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Family feud

Tensions surround brothers' competing memoirs of abuse

PLYMOUTH -- Richard Pelzer's basement office in a professional building on a busy street is painted brick red, and there are four plaques on a wall: ''Serenity," ''Tranquility," ''Harmony," and ''Peace." Nearby hangs a black-and-white wedding photo of his parents. They're young and happy. There is no hint of the horror that would follow, of the household that would be anything but serene, tranquil, harmonic, and peaceful.

''To look at this photograph and to think of the person my mother became is unimaginable," says the writer, who lives in Plymouth.

What she became, according to Pelzer and his older brother David, is a monster who tortured them with unspeakable acts of violence and degradation. David Pelzer's books -- including his first and most popular, ''A Child Called 'It' " -- spent years on the New York Times bestseller list. That book detailed the horrific childhood he endured in Daly City, Calif., at the hands of his alcoholic mother, Roerva. He says he was beaten, choked, kicked, stabbed, and half-starved, had to sleep on a cot in the cellar, and was forced to swallow ammonia, vomit, and feces. Richard says that when the state of California removed David from the home in 1973, he, who had sided with his mother against David, became her next victim.

Why she did these terrible things, and why she initially singled out David among her five sons, was never clear. Roerva Pelzer died in 1992. Her husband, Stephen, a firefighter who also drank and failed to protect the boys, left the family when they were young; he died in 1980. Today the book-writing brothers have a sibling rivalry over their tales of abuse. The year after their mother died, David's first book was published. Richard's first book, ''A Brother's Journey," appeared last year; his second is due out next month. Ironically, it is Richard's words that most strongly validate David's version of events, which have been questioned not only by some members of his family, including other brothers, but also by some journalists. Still, the air between David, 45, and Richard, 40, is frosty. They have seen each other only once, briefly, since their mother's funeral.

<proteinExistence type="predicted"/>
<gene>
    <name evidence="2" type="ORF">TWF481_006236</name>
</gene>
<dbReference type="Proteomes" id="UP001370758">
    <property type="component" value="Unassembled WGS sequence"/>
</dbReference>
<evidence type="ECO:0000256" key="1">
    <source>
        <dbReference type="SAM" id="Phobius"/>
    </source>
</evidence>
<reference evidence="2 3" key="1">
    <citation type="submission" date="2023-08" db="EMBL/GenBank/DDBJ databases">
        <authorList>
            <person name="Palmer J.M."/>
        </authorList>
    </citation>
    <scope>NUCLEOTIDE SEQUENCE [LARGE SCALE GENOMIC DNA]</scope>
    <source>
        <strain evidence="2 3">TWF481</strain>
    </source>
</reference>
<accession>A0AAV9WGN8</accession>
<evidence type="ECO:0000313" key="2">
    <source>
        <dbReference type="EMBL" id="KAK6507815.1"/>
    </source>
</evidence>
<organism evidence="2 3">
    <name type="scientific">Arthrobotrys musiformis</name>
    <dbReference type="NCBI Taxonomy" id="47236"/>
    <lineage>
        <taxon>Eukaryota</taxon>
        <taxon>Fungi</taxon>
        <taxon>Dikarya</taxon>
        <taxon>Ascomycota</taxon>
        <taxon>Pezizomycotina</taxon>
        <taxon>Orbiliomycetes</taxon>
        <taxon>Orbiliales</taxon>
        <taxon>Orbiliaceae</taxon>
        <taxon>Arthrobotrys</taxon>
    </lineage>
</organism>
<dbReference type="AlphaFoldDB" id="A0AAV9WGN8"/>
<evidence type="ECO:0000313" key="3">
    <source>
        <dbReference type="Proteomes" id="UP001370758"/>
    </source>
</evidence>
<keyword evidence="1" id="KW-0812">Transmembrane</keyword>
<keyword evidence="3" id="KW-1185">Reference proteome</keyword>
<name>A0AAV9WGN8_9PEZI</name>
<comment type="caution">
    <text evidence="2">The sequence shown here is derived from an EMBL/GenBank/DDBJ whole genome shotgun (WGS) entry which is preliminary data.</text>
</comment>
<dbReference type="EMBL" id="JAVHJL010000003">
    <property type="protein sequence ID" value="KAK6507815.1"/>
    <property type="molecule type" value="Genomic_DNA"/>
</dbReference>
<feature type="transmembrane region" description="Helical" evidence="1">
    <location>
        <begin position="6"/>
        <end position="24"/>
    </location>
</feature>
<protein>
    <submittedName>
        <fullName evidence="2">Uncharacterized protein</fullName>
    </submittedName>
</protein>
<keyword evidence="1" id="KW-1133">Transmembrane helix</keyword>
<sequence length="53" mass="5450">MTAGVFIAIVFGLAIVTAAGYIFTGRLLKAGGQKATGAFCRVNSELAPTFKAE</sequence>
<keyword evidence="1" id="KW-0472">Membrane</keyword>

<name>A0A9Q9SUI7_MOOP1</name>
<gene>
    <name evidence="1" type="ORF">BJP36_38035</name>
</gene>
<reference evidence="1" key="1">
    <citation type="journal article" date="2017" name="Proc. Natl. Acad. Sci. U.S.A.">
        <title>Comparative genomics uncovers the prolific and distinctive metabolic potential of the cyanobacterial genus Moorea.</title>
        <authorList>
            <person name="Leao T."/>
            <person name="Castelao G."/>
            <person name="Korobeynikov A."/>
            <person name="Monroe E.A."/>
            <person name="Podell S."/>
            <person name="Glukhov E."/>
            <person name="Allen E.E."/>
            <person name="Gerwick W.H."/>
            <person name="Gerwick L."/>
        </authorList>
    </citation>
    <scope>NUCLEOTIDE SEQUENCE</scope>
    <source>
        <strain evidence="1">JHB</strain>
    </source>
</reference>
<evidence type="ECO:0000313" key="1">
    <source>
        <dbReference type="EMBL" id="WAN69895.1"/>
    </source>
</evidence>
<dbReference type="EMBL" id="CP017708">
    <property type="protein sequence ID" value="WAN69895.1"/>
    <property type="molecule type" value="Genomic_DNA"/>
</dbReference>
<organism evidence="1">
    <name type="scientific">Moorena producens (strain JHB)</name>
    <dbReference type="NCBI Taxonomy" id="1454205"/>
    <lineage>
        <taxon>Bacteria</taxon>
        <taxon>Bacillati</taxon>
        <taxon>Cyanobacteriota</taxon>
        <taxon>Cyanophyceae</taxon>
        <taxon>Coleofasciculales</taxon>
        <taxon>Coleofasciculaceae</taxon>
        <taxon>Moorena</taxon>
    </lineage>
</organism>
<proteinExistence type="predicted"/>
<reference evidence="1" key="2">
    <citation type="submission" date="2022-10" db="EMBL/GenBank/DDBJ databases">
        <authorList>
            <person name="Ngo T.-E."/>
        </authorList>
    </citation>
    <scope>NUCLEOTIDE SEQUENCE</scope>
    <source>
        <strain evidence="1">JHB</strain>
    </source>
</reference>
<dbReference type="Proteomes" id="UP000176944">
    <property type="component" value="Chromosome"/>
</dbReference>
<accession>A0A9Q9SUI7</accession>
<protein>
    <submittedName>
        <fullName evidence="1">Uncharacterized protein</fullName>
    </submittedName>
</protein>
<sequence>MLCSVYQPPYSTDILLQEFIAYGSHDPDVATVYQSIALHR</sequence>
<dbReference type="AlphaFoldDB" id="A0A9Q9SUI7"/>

Catharsis
In his first book, Richard admitted that he had purposely gotten David in trouble by tattling on him and making up stories. He also wrote that he, too, was later beaten and kicked by his mother, that she poured Tabasco down his throat, left him home alone with little food when she took the other boys on trips, and gave him comic books one Christmas while showering the others with lavish gifts.

''At the age of 9, I had gone from predator to prey," Richard wrote in ''A Brother's Journey." The sequel, ''A Teenager's Journey," recounts Richard's descent into drugs and alcohol after the family moved to Salt Lake City in his early teens. There Roerva Pelzer began drinking five to seven gallons of cheap vodka a week.

Some family members are unhappy with Richard's books. Some think he is exploiting his brother's success. Others say they don't believe his tales of abuse, just as some have questioned the veracity of David's appalling accounts.

Richard began to write after being laid off as a tax manager two years ago. He says that after years of his hiding these childhood horrors, even from his wife, Joanne, his writing has provided a catharsis. Today he speaks to students and social workers about child abuse. He and Joanne and their children moved to Plymouth seven years ago to be near her family and hometown of Norwell.